We all know authors can insult one another with aplomb, but do those bitter wordsmiths ever have anything nice to say? Well, yes, of course. If we had to guess, we’d say that most authors’ biggest fans are other authors, who might understand a given piece of literature better than any mere mortal — or they might just be more likely to write about it. In the excellent collection Object Lessons: The Paris Review Presents the Art of the Short Story, which hit shelves last week, 20 famous writers choose and introduce the short stories from the periodical that moved and thrilled them. In honor of the book’s publication, we’ve put together a few of our favorite author-on-author compliments. Click through to spread the love, and if we’ve missed your favorite compliment, add to our list in the comments.
“Donald Barthelme was a magician of language, and it would be most respectful, perhaps even ethical, not to look too closely into the workings of his magic. But it’s to the brilliant Barthelme’s credit that analysis of his methods does nothing to erode the joy of his stories. Like all good magic, Barthelme’s just cannot be explained away. And thank God for that.” — Ben Marcus on Barthelme’s “Several Garlic Tales” in Object Lessons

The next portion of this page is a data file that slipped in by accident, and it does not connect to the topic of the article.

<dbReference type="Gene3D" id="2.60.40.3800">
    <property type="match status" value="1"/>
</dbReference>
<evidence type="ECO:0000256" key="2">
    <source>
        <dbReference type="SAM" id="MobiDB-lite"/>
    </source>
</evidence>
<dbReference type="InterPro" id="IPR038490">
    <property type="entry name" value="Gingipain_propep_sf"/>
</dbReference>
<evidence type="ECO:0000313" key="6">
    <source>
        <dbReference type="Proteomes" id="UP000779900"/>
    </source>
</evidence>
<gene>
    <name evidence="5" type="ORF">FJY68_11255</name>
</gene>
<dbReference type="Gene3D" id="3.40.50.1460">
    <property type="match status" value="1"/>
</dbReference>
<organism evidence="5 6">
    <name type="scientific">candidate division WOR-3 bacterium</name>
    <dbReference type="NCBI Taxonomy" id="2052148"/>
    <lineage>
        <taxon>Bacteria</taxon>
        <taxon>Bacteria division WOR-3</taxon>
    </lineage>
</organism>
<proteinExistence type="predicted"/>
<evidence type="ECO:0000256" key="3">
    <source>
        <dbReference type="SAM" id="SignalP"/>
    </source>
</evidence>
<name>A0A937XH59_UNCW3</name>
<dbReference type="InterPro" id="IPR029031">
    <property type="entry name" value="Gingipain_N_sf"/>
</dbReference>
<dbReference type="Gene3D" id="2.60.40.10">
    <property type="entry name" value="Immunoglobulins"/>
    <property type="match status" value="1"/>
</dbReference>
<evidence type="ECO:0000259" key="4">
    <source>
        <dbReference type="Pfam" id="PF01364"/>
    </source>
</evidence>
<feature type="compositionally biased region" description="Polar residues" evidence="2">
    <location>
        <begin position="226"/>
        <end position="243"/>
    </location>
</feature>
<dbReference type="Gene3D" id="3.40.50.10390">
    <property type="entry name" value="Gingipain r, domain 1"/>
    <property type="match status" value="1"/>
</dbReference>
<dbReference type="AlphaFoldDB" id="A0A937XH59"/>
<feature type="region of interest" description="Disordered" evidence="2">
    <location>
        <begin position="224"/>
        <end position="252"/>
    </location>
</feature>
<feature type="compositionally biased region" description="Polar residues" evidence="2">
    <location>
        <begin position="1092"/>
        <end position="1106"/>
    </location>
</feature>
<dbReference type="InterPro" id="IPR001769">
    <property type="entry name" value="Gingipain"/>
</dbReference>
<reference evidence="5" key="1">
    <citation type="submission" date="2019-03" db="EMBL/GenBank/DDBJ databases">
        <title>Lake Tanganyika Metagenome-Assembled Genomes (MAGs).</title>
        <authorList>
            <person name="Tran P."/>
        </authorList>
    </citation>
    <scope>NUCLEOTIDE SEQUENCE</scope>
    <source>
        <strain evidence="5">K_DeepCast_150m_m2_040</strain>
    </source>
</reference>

“With Adverbs, Daniel Handler, who’s always been a great stylist, goes ten steps further, to become something like an American Nabokov. He and the Russian man share a rapturous love of words, a quick and delicate wit, and a lyrical elegance that makes every single sentence silly with pleasure. On a broader level, Adverbs describes adolescence, friendship, and love with such freshness and power that you feel drunk and beaten up but still wanting to leave your own world and enter the one Handler’s created. Anyone who lives to read gorgeous writing will want to lick this book and sleep with it between their legs.” — Dave Eggers
“Kelly Link is probably the best short story writer currently out there, in any genre or none. She puts one word after another and makes real magic with them — funny, moving, tender, brave and dangerous. She is unique, and should be declared a national treasure, and possibly surrounded at all times by a cordon of armed marines.” — Neil Gaiman